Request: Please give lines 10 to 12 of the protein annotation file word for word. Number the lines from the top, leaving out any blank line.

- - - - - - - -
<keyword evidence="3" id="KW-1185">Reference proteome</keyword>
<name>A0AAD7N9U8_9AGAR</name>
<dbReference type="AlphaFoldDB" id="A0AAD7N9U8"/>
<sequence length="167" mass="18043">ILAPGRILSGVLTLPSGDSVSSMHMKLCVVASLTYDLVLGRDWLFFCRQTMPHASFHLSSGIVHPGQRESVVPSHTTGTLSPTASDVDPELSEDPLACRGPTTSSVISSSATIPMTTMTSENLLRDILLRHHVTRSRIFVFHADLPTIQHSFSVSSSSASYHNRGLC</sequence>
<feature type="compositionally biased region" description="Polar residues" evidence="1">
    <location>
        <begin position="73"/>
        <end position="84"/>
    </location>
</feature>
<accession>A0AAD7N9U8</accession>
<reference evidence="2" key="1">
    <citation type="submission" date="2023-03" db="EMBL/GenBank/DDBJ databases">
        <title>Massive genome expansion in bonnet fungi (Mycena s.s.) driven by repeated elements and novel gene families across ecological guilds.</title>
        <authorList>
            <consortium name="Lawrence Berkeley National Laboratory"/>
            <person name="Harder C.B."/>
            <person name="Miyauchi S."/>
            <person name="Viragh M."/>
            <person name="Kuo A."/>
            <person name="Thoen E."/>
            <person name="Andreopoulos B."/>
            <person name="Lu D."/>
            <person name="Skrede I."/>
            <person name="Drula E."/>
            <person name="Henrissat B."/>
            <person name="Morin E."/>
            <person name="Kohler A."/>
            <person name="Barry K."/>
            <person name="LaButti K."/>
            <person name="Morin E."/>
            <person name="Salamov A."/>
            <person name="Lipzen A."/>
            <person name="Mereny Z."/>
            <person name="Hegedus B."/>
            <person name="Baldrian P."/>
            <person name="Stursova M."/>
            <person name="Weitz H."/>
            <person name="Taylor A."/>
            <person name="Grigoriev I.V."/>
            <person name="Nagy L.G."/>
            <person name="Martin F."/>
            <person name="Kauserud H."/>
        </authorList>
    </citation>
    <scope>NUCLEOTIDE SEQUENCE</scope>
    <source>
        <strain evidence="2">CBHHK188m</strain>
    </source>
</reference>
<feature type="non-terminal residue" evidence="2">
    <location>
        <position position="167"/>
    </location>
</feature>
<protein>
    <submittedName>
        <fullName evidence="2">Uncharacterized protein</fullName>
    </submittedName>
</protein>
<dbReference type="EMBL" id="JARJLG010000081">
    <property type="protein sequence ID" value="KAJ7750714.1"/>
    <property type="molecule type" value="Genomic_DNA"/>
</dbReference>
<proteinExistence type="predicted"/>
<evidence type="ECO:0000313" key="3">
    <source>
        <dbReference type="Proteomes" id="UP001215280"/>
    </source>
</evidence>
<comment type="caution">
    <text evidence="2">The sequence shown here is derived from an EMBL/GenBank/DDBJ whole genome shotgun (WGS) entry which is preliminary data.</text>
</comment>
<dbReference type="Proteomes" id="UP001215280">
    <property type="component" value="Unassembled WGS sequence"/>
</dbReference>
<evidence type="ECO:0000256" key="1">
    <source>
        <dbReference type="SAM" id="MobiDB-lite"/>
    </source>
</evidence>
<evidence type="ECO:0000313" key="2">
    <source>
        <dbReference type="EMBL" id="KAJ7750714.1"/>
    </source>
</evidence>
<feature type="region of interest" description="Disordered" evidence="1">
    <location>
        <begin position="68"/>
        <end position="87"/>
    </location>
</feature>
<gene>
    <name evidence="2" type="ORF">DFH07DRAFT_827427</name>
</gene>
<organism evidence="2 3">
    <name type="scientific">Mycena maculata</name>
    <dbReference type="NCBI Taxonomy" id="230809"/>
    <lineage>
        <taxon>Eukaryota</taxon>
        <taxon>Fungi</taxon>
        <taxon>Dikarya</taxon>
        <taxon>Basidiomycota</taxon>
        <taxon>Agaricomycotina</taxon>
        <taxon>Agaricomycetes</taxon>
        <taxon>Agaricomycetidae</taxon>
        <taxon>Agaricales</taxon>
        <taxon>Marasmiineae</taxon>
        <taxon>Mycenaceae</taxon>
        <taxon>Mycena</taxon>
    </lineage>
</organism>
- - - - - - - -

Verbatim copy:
</feature>
<accession>A0AAD7N9U8</accession>
<reference evidence="2" key="1">